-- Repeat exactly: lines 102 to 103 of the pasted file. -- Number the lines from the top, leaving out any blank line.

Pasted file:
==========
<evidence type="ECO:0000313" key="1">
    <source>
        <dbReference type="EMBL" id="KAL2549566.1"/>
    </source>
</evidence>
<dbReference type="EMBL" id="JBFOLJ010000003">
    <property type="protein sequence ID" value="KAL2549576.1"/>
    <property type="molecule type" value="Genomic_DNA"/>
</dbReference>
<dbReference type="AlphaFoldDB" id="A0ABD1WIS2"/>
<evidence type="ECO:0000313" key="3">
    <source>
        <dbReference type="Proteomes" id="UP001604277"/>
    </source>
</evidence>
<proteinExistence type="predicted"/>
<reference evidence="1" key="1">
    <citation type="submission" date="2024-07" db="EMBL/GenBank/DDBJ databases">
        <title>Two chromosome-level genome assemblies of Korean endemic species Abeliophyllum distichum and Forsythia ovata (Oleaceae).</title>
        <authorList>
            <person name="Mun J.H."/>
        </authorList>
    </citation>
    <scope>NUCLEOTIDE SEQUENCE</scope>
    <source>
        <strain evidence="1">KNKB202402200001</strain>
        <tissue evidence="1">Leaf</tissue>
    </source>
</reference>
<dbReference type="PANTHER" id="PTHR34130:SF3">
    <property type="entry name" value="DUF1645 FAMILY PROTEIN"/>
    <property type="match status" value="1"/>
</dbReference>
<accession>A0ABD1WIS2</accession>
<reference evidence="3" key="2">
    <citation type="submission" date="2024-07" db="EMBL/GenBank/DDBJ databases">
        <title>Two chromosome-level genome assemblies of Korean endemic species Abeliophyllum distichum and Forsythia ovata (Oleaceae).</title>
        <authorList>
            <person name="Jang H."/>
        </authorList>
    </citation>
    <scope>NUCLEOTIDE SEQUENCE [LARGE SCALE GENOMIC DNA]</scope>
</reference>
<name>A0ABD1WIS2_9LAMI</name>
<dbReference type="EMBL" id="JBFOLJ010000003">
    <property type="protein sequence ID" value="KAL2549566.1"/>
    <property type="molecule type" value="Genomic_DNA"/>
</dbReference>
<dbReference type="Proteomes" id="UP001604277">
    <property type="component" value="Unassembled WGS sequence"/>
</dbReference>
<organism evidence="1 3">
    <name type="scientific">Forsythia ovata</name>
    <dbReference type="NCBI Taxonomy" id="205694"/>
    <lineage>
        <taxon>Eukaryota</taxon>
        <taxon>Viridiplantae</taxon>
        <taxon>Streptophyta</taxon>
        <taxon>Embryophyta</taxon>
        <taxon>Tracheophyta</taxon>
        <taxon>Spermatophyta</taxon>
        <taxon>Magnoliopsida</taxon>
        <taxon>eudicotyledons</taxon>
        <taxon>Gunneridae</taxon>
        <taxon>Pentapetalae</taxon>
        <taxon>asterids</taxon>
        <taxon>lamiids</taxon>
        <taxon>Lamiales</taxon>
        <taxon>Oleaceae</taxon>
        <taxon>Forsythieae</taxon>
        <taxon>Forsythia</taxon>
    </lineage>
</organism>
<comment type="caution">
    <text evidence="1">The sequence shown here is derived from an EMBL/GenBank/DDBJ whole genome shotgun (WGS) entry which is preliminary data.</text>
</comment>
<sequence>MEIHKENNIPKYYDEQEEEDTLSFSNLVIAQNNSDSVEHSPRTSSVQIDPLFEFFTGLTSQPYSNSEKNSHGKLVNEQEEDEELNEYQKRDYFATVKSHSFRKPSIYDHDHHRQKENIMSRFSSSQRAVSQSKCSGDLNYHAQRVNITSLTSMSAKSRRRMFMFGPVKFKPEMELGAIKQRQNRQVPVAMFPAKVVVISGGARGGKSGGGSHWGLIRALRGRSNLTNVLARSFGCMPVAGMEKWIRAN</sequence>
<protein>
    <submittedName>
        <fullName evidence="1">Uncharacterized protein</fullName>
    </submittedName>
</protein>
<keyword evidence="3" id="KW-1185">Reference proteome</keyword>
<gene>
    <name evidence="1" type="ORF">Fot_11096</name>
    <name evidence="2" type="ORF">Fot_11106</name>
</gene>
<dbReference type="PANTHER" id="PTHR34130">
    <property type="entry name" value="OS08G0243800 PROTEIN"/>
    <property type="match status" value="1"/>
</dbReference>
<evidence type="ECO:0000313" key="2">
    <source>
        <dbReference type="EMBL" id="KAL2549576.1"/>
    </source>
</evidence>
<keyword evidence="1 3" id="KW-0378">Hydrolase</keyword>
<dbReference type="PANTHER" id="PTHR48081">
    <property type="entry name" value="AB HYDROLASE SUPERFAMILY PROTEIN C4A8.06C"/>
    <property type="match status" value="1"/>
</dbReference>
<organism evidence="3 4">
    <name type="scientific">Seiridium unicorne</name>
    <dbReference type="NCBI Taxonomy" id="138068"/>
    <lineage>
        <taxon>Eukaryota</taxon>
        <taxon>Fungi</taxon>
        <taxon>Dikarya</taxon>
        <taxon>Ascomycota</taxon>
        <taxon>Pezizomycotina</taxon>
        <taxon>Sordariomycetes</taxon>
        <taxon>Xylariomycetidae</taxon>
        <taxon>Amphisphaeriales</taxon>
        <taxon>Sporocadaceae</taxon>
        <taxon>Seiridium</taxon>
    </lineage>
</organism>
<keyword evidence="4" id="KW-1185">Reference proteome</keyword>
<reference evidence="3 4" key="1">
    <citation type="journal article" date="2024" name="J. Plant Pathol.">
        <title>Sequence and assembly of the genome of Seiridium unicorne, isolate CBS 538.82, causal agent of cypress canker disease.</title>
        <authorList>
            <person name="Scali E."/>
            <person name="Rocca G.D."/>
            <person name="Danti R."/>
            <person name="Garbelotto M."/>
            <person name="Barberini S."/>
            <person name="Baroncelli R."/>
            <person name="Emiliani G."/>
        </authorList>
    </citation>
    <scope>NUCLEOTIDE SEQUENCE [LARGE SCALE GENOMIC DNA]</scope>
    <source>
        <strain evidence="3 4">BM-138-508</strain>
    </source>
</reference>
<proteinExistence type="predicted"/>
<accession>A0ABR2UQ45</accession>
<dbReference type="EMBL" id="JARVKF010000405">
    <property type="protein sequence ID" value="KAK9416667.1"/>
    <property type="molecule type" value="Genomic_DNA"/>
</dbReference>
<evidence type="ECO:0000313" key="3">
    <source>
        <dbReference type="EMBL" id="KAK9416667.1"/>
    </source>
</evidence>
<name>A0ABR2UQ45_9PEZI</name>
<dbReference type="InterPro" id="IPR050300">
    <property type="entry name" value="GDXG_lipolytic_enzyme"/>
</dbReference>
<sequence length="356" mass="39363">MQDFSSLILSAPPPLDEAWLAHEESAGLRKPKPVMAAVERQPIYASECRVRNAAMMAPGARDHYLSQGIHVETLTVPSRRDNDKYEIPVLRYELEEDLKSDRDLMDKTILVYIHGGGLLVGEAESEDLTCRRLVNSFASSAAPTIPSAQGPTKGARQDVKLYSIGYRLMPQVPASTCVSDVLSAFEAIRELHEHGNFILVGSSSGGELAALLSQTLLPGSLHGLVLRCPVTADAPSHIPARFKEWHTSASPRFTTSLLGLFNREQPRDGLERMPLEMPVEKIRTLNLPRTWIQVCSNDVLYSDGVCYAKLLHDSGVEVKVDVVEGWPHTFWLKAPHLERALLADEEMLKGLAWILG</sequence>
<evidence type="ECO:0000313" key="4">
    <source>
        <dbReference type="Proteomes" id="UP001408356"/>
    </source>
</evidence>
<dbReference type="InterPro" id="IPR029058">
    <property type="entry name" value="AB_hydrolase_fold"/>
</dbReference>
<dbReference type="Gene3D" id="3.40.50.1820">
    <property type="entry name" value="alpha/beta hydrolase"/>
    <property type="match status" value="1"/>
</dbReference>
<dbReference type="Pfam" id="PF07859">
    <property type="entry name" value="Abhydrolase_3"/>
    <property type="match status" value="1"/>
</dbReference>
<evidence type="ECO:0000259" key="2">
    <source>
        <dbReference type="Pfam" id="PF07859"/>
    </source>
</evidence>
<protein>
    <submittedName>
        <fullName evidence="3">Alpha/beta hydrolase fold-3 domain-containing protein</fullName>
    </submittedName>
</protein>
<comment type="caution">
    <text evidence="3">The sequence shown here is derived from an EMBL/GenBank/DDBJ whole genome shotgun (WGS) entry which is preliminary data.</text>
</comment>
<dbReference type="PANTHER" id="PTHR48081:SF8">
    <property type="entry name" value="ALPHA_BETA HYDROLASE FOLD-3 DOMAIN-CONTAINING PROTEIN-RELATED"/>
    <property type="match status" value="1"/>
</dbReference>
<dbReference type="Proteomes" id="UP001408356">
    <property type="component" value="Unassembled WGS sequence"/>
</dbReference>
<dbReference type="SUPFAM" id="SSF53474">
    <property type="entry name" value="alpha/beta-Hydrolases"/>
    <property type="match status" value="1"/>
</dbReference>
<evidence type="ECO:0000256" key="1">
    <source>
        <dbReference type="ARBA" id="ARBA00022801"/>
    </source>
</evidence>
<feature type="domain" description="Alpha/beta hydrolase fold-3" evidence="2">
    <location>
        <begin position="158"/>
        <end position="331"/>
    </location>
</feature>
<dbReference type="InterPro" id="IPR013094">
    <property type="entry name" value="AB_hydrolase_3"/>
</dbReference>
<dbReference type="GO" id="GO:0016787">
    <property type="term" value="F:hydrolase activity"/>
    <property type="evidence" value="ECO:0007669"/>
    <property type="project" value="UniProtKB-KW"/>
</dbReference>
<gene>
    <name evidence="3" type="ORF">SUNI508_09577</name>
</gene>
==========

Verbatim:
<organism evidence="3 4">
    <name type="scientific">Seiridium unicorne</name>